This high tunnel at Cornell University’s Dilmun Hill Student Farm was built on rails to allow easy movement between two growing areas.
A production-scale high tunnel is rising at Dilmun Hill Student Farm, adjacent to the Cornell University campus. Once complete, it will not only extend the growing season for the farm, but also serve as an educational resource for the many classes that visit the farm. A high tunnel production workshop series is being planned in partnership with Cornell Cooperative Extension that will draw on the knowledge and experience of faculty, graduate students, and undergraduates across many different departments.
Cornell University Agricultural Experiment Station (CUAES) staff, along with members of the Dilmun Hill Steering Committee, have been laying the groundwork at the high tunnel site since early spring, grading the land, spreading and incorporating compost, and installing the foundation. This past Wednesday afternoon, they made short work of installing the frame. (See time-lapse video.)
The high tunnel was made possible by the Toward Sustainability Foundation grant program. Undergraduate Steering Committee member and former Dilmun Hill Farm Manager Alena Hutchinson (Mechanical & Aerospace Engineering, ’18) secured funding for the tunnel, and worked with builder Howard Hoover of Penn Yan, N.Y., to design a custom tunnel to meet the specialized needs of small- and medium-sized growers in Upstate New York.
The tunnel will feature a solar-powered, automated sidewall system designed by Hutchinson and fellow undergraduate engineering students to make ventilating the structure easier.
Another innovative feature of the high tunnel: It is mounted on rails, so that the tunnel can be easily moved between two different growing areas. Along with increasing production capacity, this design has environmental benefits, such as making crop rotation possible and allowing rain to leach salt from soil, avoiding the salt build up that can be a problem with stationary high tunnels.
Detailed design plans and assembly manuals for all aspects of the tunnel will be available upon the tunnel’s completion. For questions and/or if you want to be involved in the project, contact Alena Hutchinson (firstname.lastname@example.org).
On June 28, while still under construction, the tunnel took it’s first trip, traveling from a fallow area to an area newly planted with tomatoes, peppers and eggplant.
From Chris Wien:
The Federal government is on the high tunnel bandwagon. The USDA, through its Natural Resource Conservation Service (NRCS), is offering assistance to farmers who want to erect high tunnels. (See news release below.) Get details from your local NRCS office.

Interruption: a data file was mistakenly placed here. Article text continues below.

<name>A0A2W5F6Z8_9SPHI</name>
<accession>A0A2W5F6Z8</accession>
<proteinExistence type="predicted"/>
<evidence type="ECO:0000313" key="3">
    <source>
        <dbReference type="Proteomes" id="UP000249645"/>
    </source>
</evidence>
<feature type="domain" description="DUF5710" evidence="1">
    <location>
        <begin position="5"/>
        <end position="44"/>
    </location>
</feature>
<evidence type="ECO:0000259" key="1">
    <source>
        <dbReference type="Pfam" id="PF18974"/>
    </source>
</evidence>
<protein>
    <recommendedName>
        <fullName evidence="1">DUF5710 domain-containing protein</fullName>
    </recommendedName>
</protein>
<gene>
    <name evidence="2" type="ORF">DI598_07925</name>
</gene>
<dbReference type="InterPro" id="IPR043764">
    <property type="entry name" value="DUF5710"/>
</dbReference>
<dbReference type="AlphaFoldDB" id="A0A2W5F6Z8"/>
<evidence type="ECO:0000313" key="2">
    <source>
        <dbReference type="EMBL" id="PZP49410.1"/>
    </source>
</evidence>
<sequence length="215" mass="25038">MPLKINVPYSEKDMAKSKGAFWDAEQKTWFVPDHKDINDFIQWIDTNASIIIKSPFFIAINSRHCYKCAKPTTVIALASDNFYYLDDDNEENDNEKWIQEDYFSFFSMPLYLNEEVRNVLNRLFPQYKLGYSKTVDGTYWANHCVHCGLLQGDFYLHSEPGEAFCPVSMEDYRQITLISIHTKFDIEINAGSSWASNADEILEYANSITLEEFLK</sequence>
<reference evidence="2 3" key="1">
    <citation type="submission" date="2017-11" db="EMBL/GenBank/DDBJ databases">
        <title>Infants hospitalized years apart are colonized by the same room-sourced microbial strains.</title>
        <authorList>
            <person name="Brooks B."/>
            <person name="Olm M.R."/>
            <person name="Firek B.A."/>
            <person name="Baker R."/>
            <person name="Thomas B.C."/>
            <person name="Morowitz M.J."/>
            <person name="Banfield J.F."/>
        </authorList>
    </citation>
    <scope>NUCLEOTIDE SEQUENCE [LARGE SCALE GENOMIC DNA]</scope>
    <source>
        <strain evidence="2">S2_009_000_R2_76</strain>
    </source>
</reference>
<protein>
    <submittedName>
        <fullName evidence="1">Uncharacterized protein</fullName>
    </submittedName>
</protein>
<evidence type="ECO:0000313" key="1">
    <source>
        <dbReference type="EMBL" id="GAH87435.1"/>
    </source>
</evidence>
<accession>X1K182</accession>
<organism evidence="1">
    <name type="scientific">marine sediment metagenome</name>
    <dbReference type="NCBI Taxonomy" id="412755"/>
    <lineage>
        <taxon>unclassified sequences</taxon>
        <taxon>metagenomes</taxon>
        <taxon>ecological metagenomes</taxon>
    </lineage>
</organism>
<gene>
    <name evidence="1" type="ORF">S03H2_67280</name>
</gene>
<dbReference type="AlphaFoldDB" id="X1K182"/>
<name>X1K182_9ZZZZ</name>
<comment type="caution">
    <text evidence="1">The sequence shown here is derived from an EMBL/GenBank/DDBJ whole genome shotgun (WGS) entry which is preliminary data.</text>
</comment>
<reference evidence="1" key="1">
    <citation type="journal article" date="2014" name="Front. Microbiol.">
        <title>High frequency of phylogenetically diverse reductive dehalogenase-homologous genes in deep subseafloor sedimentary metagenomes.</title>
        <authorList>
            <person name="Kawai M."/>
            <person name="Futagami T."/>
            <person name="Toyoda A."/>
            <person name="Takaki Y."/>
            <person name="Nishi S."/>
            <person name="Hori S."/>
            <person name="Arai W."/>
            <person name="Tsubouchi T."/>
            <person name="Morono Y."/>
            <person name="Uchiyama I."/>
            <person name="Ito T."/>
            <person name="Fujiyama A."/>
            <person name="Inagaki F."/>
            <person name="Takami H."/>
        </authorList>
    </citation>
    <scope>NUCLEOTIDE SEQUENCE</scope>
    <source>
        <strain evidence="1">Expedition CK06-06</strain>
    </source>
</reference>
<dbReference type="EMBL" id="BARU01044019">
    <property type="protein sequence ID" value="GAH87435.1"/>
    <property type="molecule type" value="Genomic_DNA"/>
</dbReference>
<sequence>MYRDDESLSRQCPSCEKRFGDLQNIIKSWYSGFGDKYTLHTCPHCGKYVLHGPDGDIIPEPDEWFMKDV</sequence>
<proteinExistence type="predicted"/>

High tunnel visibility is also being enhanced by the following video, showing erection of salamanders in the White House garden.
Full news release:
3-Year Project To Verify Effectiveness Of High Tunnels In Natural Resource
WASHINGTON, Dec. 16, 2009 Agriculture Deputy Secretary Kathleen
Merrigan today announced a new pilot project under the ‘Know Your
Farmer, Know Your Food’ initiative for farmers to establish high tunnels
also known as hoop houses to increase the availability of locally
grown produce in a conservation-friendly way. Merrigan and other Obama
administration officials highlighted opportunities available for
producers in a video posted on USDA’s YouTube channel at
http://www.youtube.com/watch?v=07vtMJgp0no, which shows high tunnels
recently installed in the White House garden.
“There is great potential for high tunnels to expand the availability of
healthy, locally-grown crops – a win for producers and consumers,” said
Merrigan. “This pilot project is going to give us real-world information
that farmers all over the country can use to decide if they want to add
high tunnels to their operations. We know that these fixtures can help
producers extend their growing season and hopefully add to their bottom
The 3-year, 38-state study will verify if high tunnels are effective in
reducing pesticide use, keeping vital nutrients in the soil, extending
the growing season, increasing yields, and providing other benefits to
Made of ribs of plastic or metal pipe covered with a layer of plastic
sheeting, high tunnels are easy to build, maintain and move. High
tunnels are used year-round in parts of the country, providing steady
incomes to farmers a significant advantage to owners of small farms,
limited-resource farmers and organic producers.
USDA’s Natural Resources Conservation Service (NRCS) will provide
financial assistance for the project through the Environmental Quality
Incentives Program (EQIP), the EQIP Organic Initiative, and the
Agricultural Management Assistance program. NRCS will fund one high
tunnel per farm. High tunnels in the study can cover as much as 5
percent of 1 acre.
Participating states and territories are Alabama, Alaska, Arkansas,
California, Connecticut, Delaware, Florida, Georgia, Pacific Islands,
Illinois, Iowa, Kansas, Louisiana, Maine, Maryland, Massachusetts, Minnesota,
Mississippi, Missouri, Montana, Nebraska, Nevada, New Hampshire, New Mexico,
New York, North Dakota, Ohio, Oklahoma, Pennsylvania, Rhode Island, South
Carolina, South Dakota, Tennessee, Vermont, Washington, West Virginia,
Wisconsin, and Wyoming.
To sign up or learn more about EQIP assistance for high tunnel projects,
contact a local NRCS office.
Sept. 14, 2009 Department of Horticulture seminar on the benefits of high tunnels for extending the season early and late for vegetables, flowers and berries. Presenters: Dr. Marvin Pritts, Dr. Chris Wien, and intern Elizabeth Buck.